Pentadyne wins flywheel energy recycling project in New York City

Chatsworth, Calif., August 14, 2009 – Pentadyne Power Corp., a flywheel energy storage systems maker, is supplying a 2.4 MW energy recycling system to the Metropolitan Transit Authority of New York. The system will be used to capture, store and reuse braking energy of trains on a station of the Long Island Railroad.

The MTA oversees all of New York City’s world-renowned subways, commuter trains and buses. It is North America’s largest transit authority, providing 2.6 billion passenger trips each year — the equivalent of about one in every three users of mass transit in the United States and two-thirds of the nation’s rail riders.

The pilot project has major financial support from the New York Power Authority, which selected Pentadyne as the supplier.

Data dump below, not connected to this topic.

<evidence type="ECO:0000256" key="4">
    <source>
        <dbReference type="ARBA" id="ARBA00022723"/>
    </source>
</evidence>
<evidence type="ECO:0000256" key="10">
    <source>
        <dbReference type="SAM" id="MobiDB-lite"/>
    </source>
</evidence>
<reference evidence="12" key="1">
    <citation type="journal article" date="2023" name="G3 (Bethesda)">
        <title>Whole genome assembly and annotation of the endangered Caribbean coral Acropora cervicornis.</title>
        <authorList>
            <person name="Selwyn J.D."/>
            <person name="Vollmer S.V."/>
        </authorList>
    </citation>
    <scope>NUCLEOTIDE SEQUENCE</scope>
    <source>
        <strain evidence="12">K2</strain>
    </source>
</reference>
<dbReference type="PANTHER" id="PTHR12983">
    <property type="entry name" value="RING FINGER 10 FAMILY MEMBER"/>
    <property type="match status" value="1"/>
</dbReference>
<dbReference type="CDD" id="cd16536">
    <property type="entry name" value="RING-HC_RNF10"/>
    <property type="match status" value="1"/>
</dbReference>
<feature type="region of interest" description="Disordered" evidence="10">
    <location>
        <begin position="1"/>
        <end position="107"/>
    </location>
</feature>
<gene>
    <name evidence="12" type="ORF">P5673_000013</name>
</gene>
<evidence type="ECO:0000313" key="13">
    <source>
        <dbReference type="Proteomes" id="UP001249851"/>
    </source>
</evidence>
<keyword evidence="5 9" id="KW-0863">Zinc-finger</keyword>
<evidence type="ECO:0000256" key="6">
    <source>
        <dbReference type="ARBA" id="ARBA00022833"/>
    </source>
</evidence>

The project will involve an array of sustainable, environmentally responsible carbon-fiber flywheel systems that capture and store braking energy from slowing trains, then reuse that energy for acceleration.

The concept is similar to that used by hybrid cars, but the hazmat-free flywheel technology is more and energy efficient than the chemical batteries used in hybrid cars.

The NYCMTA and NYPA thoroughly evaluated a variety of flywheels, chemical ultracapacitor systems and batteries for this new project. They selected Pentadyne to provide a new and improved high-duty-cycle flywheel system based on a demonstration system that exceeded expectations in extensive NYCMTA tests performed several years ago.

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The Clarion Energy Content Team is made up of editors from various publications, including POWERGRID International, Power Engineering, Renewable Energy World, Hydro Review, Smart Energy International, and Power Engineering International. Contact the content lead for this publication at

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